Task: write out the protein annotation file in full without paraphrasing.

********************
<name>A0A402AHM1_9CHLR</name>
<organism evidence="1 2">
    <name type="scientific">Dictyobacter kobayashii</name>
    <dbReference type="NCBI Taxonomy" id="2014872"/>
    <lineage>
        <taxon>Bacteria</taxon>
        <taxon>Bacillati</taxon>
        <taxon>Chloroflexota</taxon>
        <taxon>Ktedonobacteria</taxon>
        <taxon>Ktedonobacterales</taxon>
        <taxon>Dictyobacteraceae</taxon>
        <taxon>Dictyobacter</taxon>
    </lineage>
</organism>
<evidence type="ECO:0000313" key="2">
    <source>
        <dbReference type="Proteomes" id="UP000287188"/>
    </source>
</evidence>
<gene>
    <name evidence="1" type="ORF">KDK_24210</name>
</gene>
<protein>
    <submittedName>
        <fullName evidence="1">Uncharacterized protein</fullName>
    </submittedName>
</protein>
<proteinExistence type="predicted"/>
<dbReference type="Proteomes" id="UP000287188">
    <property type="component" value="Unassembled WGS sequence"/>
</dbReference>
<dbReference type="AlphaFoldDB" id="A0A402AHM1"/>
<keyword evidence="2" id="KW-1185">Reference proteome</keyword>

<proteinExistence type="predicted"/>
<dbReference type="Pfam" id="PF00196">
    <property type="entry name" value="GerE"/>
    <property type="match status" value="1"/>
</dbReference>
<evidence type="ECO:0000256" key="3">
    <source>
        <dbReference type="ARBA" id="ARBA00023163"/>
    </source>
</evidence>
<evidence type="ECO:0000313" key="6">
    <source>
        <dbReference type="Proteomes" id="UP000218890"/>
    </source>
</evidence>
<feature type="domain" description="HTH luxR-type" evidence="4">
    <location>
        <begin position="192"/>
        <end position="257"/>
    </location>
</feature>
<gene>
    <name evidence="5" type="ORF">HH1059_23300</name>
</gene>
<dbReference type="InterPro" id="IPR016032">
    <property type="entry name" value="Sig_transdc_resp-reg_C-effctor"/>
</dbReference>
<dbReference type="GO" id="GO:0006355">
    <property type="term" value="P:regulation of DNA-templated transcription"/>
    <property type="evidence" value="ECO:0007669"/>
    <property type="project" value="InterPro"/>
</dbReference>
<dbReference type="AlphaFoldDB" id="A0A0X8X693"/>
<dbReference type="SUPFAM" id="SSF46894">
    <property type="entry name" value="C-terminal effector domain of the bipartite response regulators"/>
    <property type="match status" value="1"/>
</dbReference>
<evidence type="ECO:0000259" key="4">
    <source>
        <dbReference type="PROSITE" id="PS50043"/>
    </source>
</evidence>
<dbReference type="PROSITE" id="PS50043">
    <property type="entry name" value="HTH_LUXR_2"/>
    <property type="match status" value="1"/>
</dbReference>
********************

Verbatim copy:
<name>A0A402AHM1_9CHLR</name>
<organism evidence="1 2">
    <name type="scientific">Dictyobacter kobayashii</name>
    <dbReference type="NCBI Taxonomy" id="2014872"/>
    <lineage>
        <taxon>Bacteria</taxon>
        <taxon>Bacillati</taxon>
        <taxon>Chloroflexota</taxon>
        <taxon>Ktedonobacteria</taxon>
        <taxon>Ktedonobacterales</taxon>
        <taxon>Dictyobacteraceae</taxon>
        <taxon>Dictyobacter</taxon>
    </lineage>
</organism>
<evidence type="ECO:0000313" key="2">
    <source>
        <dbReference type="Proteomes" id="UP000287188"/>
    </source>
</evidence>
<gene>
    <name evidence="1" type="ORF">KDK_24210</name>
</gene>
<protein>
    <submittedName>
        <fullName evidence="1">Uncharacterized protein</fullName>
    </submittedName>
</protein>
<proteinExistence type="predicted"/>
<dbReference type="Proteomes" id="UP000287188">
    <property type="component" value="Unassembled WGS sequence"/>
</dbReference>
<dbReference type="AlphaFoldDB" id="A0A402AHM1"/>
<keyword evidence="2" id="KW-1185">Reference proteome</keyword>

<proteinExistence type="predicted"/>
<dbReference type="Pfam" id="PF00196">
    <property type="entry name" value="GerE"/>
    <property type="match status" value="1"/>
</dbReference>
<evidence type="ECO:0000256" key="3">
    <source>
        <dbReference type="ARBA" id="ARBA00023163"/>
    </source>
</evidence>
<evidence type="ECO:0000313" key="6">
    <source>
        <dbReference type="Proteomes" id="UP000218890"/>
    </source>
</evidence>
<feature type="domain" description="HTH luxR-type" evidence="4">
    <location>
        <begin position="192"/>
        <end position="257"/>
    </location>
</feature>
<gene>
    <name evidence="5" type="ORF">HH1059_23300</name>
</gene>
<dbReference type="InterPro" id="IPR016032">
    <property type="entry name" value="Sig_transdc_resp-reg_C-effctor"/>
</dbReference>
<dbReference type="GO" id="GO:0006355">
    <property type="term" value="P:regulation of DNA-templated transcription"/>
    <property type="evidence" value="ECO:0007669"/>
    <property type="project" value="InterPro"/>
</dbReference>
<dbReference type="AlphaFoldDB" id="A0A0X8X693"/>
<dbReference type="SUPFAM" id="SSF46894">
    <property type="entry name" value="C-terminal effector domain of the bipartite response regulators"/>
    <property type="match status" value="1"/>
</dbReference>
<evidence type="ECO:0000259" key="4">
    <source>
        <dbReference type="PROSITE" id="PS50043"/>
    </source>
</evidence>
<dbReference type="PROSITE" id="PS50043">
    <property type="entry name" value="HTH_LUXR_2"/>
    <property type="match status" value="1"/>
</dbReference>